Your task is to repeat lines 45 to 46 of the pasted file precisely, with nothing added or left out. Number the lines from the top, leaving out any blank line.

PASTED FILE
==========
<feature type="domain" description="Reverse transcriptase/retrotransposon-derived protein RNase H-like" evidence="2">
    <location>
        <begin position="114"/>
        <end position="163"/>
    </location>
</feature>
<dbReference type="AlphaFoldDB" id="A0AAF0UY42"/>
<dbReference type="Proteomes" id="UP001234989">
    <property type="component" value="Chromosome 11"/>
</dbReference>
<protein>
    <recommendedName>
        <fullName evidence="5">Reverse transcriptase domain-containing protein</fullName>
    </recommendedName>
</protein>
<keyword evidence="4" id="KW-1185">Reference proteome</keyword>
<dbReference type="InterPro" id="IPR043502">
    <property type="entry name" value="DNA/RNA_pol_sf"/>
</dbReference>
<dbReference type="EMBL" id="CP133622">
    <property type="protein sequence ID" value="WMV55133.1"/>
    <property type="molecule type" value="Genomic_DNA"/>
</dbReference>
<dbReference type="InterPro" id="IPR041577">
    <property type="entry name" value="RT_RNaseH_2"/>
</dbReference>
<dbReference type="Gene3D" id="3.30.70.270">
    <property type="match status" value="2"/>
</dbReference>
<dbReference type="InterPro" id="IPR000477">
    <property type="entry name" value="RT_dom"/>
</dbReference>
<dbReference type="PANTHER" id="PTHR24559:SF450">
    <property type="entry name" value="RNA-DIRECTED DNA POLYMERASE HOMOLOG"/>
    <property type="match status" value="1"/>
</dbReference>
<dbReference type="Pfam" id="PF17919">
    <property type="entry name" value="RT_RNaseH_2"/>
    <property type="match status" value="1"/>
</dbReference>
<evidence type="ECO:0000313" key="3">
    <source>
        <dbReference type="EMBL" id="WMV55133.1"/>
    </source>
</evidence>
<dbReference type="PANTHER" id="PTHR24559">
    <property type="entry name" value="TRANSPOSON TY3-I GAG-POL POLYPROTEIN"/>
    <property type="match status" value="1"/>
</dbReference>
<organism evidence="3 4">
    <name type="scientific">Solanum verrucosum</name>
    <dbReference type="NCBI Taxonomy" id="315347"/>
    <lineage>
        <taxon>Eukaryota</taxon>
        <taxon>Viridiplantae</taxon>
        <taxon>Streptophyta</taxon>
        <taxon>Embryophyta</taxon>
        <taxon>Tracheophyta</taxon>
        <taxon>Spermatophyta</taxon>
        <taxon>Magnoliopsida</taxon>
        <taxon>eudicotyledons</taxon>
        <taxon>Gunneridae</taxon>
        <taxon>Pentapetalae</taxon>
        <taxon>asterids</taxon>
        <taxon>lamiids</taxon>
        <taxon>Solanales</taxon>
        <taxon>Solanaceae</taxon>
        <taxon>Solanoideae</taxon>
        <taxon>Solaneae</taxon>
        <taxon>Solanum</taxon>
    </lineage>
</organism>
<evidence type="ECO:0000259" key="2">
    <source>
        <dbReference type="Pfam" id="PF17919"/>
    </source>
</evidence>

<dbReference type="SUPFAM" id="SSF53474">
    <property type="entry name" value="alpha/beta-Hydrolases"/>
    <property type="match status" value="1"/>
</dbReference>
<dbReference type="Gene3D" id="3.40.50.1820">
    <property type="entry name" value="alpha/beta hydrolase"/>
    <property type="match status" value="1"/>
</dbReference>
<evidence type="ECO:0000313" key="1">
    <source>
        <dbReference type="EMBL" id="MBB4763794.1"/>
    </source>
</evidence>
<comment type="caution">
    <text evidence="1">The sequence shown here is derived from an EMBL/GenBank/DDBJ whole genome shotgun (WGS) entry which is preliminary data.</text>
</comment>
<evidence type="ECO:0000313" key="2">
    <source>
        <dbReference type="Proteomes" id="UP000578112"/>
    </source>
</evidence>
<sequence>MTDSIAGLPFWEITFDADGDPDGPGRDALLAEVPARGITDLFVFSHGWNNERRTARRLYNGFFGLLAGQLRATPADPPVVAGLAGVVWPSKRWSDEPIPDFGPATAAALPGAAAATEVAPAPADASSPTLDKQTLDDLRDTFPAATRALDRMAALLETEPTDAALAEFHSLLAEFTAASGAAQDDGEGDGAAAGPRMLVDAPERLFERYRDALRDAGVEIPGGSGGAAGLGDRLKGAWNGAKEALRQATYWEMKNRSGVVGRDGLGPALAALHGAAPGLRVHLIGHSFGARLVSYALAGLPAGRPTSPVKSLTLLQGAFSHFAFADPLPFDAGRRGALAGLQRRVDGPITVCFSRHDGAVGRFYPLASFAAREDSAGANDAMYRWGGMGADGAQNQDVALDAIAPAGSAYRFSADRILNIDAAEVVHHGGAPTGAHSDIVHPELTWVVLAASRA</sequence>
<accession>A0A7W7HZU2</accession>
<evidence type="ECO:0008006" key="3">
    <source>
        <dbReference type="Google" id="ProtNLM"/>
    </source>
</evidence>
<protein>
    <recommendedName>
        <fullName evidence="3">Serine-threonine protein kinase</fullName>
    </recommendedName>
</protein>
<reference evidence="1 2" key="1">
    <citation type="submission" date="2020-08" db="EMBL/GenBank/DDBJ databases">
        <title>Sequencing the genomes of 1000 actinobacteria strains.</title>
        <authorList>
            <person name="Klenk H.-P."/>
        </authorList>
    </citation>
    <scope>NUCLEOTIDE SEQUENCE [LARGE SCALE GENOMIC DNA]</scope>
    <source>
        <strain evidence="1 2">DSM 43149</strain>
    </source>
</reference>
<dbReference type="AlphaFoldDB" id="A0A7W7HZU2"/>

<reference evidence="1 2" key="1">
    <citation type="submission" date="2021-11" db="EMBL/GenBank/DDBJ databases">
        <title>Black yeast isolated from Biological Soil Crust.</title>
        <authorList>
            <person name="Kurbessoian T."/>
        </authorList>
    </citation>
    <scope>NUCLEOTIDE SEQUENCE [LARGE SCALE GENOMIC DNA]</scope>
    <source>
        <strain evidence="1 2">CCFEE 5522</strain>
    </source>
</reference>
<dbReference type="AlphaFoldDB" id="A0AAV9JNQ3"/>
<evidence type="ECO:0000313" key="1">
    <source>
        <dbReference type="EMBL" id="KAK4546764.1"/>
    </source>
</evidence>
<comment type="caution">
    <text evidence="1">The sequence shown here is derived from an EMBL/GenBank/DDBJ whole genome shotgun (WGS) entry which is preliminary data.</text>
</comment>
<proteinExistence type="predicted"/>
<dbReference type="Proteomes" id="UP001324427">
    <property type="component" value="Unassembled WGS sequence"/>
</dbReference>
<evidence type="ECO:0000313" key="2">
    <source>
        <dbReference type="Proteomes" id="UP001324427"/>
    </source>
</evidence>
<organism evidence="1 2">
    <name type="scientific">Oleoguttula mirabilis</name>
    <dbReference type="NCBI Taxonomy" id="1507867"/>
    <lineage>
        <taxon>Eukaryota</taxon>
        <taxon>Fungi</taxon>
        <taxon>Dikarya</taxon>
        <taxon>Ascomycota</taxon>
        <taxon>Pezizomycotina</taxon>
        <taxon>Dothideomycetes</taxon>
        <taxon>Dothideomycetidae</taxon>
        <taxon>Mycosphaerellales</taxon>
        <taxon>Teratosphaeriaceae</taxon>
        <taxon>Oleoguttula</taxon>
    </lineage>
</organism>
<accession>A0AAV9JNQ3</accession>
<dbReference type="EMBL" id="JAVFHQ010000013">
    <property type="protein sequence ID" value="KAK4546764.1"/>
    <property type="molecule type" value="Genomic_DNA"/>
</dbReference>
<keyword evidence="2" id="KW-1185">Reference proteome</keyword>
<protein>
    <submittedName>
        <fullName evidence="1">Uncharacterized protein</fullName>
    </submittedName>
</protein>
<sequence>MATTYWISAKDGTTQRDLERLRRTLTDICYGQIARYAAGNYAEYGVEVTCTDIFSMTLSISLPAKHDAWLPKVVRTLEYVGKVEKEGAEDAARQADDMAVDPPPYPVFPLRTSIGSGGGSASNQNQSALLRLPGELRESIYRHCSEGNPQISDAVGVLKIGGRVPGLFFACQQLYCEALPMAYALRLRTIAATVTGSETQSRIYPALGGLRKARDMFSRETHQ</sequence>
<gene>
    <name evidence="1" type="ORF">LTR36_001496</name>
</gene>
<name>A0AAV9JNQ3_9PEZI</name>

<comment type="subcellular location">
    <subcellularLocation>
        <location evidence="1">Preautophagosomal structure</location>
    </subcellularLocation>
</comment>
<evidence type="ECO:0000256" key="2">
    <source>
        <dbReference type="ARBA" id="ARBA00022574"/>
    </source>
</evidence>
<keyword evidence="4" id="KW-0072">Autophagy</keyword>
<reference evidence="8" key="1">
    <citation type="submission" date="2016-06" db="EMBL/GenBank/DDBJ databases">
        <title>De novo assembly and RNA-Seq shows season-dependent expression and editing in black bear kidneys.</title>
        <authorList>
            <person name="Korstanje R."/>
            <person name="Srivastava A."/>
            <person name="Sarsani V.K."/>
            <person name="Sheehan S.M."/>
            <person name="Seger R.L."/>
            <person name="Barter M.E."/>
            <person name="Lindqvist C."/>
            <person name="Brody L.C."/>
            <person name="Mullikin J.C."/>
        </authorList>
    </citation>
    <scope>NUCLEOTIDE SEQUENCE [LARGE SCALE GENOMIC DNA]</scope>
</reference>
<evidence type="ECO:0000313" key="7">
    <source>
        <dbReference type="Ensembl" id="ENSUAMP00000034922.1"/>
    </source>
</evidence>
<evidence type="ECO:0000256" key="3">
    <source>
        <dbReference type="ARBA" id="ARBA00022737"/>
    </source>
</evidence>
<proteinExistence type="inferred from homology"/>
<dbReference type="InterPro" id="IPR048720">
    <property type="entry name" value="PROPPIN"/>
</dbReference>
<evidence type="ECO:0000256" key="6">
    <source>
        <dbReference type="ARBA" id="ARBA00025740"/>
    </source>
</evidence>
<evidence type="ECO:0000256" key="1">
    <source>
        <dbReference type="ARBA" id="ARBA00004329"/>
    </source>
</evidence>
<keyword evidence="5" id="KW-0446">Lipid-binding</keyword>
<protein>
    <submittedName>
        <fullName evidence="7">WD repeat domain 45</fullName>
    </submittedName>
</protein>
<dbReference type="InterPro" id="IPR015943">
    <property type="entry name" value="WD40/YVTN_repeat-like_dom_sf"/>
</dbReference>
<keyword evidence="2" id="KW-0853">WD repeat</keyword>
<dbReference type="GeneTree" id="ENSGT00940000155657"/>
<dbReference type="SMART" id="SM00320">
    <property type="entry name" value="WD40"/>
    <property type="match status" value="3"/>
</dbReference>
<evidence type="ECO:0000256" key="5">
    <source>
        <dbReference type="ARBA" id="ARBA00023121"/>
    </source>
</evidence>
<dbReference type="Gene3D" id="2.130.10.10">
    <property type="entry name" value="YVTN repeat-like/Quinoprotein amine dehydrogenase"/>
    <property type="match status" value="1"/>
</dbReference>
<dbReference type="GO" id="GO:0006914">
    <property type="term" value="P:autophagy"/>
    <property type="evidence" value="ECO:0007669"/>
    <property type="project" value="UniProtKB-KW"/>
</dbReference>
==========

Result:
</evidence>
<dbReference type="PANTHER" id="PTHR24559">